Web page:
The piperidine A (130 mg), 1-(3-Dimethylaminopropyl)-3~ethylcarbodiimide hydrochloride (130 mg), 1-hydroxybenzotriazole (92 mg), and diisopropylethylamine (0.3 ml_) were taken up in CH 2 CI 2 and stirred at 25 0 C for 19 h. The solution was diluted with CH 2 CI 2 and washed with 1 N NaOH (aq . ) . The aqueous layer was extracted with CH 2 CI 2 and dried over MgSO 4 . Filtration and concentration gave a yellow oil. Purification via preparative thin-layer chromatography (10/1 acetone/hexanes, SiO 2 ) gave 95 mg (51 %) of compound 29E as a colorless oil. HRMS calcd (MH + ): 550.3005; Found: 550.3000.

A was prepared according to Steps 1-5 for Example 29 set forth above. The pyrimidine acid was prepared according to the procedure outlined for Example 23C Steps 1 and 2 set forth above.

Compound 29E can also be isolated as the metabolite of compound 29A in plasma, urine, bile or fecal sample of a patient who has been administered compound 29A as set forth below in Example 29F. In addition to compound 29E, other compounds that can be isolated as metabolites in human or other animal species include the following:

Example 29F - Isolation of Metabolites

Chemicals: 14 C/ -Vicriviroc [1 -[(4,6-dimethyl-5-pyrimidinyl)carbonyl]-4-[4-[2- methoxy-1(R)-[4-(trifluoromethyl)phenyl]ethyl]-3(S)-methyl-1 -piperazinyl]-4- methylpiperidine, i.e., 14 C-compound 29A shown below]

Vicriviroc (compound 29A; * designates position of 14 C radiolabel) was synthesized at Schering-Plough Research Institute (Kenilworth, NJ) and had >97% radiochemical purity. All other compounds/reference standards were obtained from the Department of Chemical Research at Schering-Plough Research Institute. HPLC grade acetonitrile and methanol were from Burdick

and Jackson (Muskegon, Ml). Water was purified using the Millipore Milli-Q p i U s water purification system (Bedford, MA). Test Species:

Sample Collection: Urine and feces over selected intervals and blood at selected time points were collected from healthy male volunteers, monkeys and rats through 336-hr, 432-hr and 168-hr post dose, respectively.

Radioactivity: Total radioactivity was measured using liquid scintillation spectrometer (LSS).

Sample Processing for Profiling and Characterization of Metabolites: Sample Pooling:

For each species, plasma samples were pooled across subjects/animals by time point. All the other matrices were first pooled for a desired collection interval within each subject/animal and then across subjects/animals to obtain a composite sample containing >90% of the radioactivity excreted in each respective matrix.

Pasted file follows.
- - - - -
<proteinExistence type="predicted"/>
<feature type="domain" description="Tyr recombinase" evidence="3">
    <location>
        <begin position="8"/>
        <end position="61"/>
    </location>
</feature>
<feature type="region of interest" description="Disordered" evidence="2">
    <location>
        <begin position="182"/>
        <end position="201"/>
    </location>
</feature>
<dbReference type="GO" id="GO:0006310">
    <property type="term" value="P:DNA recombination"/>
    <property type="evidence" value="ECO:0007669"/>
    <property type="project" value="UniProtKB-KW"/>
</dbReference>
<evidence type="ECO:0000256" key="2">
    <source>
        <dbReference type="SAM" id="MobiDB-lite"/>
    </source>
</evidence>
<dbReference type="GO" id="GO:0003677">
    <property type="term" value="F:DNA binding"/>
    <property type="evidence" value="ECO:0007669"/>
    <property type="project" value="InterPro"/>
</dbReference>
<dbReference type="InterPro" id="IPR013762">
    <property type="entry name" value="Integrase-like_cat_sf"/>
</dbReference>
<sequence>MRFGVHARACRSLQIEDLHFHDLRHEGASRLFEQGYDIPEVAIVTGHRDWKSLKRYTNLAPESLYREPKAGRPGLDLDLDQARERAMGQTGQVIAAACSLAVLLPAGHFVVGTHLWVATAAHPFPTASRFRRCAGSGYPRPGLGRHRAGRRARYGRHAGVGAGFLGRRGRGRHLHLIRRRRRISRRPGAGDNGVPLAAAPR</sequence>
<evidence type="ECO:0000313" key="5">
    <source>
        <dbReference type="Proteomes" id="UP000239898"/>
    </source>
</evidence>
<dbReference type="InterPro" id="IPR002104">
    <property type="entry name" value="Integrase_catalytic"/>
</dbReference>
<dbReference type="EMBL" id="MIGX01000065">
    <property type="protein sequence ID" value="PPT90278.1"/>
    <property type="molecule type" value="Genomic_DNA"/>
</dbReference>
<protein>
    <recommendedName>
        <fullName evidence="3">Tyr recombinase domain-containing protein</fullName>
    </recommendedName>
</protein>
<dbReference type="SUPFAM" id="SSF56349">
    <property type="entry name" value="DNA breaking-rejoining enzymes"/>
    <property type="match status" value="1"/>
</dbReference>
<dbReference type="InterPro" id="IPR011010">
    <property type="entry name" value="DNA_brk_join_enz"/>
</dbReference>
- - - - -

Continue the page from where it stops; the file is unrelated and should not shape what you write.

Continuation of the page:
Sample Processing:

Mobile Phase and HPLC Conditions:

HPLC column was maintained at room temperature for all LC-MS and LC- MS n experiments. The mobile phase, which consisted of 95% 10-mM ammonium acetate (pH 6.0) containing 5% acetonitrile (A) and 95% acetonitrile and 5% water (B), was maintained at a constant flow rate (1 mL/min). For all LC-MS experiments, the column effluent was split to divert 20-25% into TSQ Quantum (ThermoElectron, San Jose, CA) mass spectrometer and the balance into a Flow Scintillation Analyzer (FSA) analyzer.

Mobile Phase Gradient:

Separation of metabolites was achieved using programmed linear changes in mobile phase composition as summarized in the following table:

HPLC and FSA System:

Mass Spectrometer:

All LC-MS and LC-MS/MS experiments were performed using a TSQ mass spectrometer (ThermoElectron, San Jose, CA) nominally operated under the conditions listed below:

Radiochromatograms from study samples were examined to locate radioactive peaks corresponding to metabolites. After correcting for the delay time (0.2-0.5 min), each radiolabeled peak was examined for possible molecular ions related to the drug and/or its putative metabolites. Based on the elution order, metabolite peak labels were assigned as M1 to M48 where M48 is the first eluting compound and M1 is the last to elute from the column, (see Figures 1-3 below). When available, synthetic reference standards were used to confirm the structural assignment. Results